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Designing your own workout plan helps you lose weight while doing activities that suit your fitness level, budget and tastes. It’s important to pair your workout program with healthy, reduced-calorie meals and snacks containing plenty of fruits, vegetables and other unrefined ingredients, and minimize fast food and other processed fare. Talk to your doctor before starting a workout or weight-loss plan. Choosing Cardio Activities Cardiovascular exercise burns calories quickly and should be the backbone of your workout plan. If you’re experieced with cardio, try the following: Running Swimming laps Cycling uphill If you don’t already exercise regularly, try these:  Walking briskly Swimming freestyle Cycling on flat ground at a casual pace To prevent overuse injury and alleviate bordem, rotate between a variety of exercises.  Choosing Strength-Training Activities While strength-training exercises may burn fewer calories than cardio over the short term, they build muscle to increase your metabolism. At home workouts utilizing body-weight: Push-ups Squats Crunches Consider purchasing dumbbells for curls and presses At the gym: Use a variety of weight machines or free weights Strengthen all major muscle groups: arms, chest, back, legs, hips and abdomen Try two to four sets of each exercise, with eight to 12 repetitions per set Planning Your Schedule For the greatest chance of success, schedule exercise when it’s most convenient If you perform moderate cardio, include sessions of 30 to 60 minutes five days per week If you perform vigorous cardio, do sessions of 20 to 60 minutes three days per week Schedule two to three sessions of strength training per week, but allow muscles at least 48 hours of recovery between these workouts Warm up before exercising with five to 10 minutes of light cardio Finding Motivation Keep a journal tracking your progress Find a friend or two to join you Reward yourself after workouts if you get bored with your routine, try something new References & Resources Centers for Disease Control and Prevention: General Physical Activities Defined by Level of Intensity Harvard Health Publications: 10 Tips for Exercising Safely Centers for Disease Control and Prevention: Why Strength Training? American College of Sports Medicine: ACSM Issues New Recommendations on Quantity and Quality of Exercise Mayo Clinic: Fitness: Tips for Staying Motivated About the Author   // <![CDATA[ var url = ‘/get_cme_cached/’; $.ajax({ url: url, success: function(data, textStatus, jqXHR) { var writer = $.parseJSON(data); $(‘#byline’).text(‘by ‘ + writer.display_name + ‘, Demand Media’); $(‘#author’).text(writer.display_name); if (writer.about){ $(‘#authorAbout p’).text(writer.about); $(‘#authorAbout’).show(); } }}); // ]]>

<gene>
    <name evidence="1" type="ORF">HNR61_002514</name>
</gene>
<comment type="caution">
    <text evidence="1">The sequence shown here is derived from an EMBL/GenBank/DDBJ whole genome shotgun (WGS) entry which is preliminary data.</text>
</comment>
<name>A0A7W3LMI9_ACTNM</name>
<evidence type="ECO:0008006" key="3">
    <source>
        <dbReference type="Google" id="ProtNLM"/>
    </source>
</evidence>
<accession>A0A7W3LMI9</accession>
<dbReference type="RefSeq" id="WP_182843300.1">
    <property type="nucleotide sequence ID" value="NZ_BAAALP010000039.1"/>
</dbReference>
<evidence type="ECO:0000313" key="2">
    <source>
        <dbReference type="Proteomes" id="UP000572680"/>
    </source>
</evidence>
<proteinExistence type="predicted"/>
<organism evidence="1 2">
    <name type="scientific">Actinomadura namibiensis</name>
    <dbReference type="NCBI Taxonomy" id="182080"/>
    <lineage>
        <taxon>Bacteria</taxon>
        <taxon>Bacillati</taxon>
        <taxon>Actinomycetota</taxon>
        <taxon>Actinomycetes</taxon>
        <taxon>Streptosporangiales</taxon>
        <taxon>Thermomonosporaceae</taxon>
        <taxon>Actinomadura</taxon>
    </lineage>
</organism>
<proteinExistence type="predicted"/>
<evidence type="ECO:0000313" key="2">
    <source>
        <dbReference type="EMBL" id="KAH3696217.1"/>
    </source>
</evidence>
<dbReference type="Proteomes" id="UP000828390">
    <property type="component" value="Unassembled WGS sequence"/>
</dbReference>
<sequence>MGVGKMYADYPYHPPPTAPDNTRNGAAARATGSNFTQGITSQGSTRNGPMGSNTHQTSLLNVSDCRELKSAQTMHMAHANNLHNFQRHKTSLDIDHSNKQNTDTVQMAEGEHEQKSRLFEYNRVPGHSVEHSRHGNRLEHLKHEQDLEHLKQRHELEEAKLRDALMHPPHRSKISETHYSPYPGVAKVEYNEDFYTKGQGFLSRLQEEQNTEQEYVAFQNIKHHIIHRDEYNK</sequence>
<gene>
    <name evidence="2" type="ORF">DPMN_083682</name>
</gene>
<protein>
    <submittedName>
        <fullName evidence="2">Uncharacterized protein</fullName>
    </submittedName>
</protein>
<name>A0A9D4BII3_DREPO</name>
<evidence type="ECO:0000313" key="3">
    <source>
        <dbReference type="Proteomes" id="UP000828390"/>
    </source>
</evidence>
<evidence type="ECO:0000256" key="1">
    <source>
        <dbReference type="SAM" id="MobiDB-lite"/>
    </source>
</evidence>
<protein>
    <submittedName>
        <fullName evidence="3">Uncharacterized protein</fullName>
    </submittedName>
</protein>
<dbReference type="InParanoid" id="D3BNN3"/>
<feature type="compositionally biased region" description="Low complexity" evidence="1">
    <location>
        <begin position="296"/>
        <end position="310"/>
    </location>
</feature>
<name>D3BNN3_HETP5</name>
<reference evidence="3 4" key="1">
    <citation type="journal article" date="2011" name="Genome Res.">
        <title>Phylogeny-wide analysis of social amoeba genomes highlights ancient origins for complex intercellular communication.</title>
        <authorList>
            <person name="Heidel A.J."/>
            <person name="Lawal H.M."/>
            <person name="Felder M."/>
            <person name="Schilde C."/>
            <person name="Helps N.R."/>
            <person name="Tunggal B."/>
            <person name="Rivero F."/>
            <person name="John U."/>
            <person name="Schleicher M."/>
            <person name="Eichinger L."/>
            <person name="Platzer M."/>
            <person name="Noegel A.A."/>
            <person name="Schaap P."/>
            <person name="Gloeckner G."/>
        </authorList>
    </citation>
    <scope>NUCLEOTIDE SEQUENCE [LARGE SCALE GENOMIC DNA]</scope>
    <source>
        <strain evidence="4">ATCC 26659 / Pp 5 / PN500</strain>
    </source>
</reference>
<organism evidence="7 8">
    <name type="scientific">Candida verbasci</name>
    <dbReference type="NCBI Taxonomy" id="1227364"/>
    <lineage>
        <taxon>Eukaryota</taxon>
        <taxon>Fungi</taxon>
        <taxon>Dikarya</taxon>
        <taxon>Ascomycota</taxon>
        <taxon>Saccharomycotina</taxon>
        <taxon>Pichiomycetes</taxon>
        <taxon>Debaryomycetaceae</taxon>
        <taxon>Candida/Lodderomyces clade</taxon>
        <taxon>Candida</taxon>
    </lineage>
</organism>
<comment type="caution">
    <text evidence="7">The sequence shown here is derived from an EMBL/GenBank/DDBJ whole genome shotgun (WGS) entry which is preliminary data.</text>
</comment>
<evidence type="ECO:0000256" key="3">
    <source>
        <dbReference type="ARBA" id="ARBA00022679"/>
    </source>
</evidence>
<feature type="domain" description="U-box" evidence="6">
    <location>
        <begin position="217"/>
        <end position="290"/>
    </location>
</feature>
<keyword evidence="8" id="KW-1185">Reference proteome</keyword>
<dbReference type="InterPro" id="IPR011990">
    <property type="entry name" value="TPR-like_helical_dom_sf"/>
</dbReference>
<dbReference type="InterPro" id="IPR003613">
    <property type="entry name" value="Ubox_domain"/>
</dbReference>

Source: Complete Nutrition

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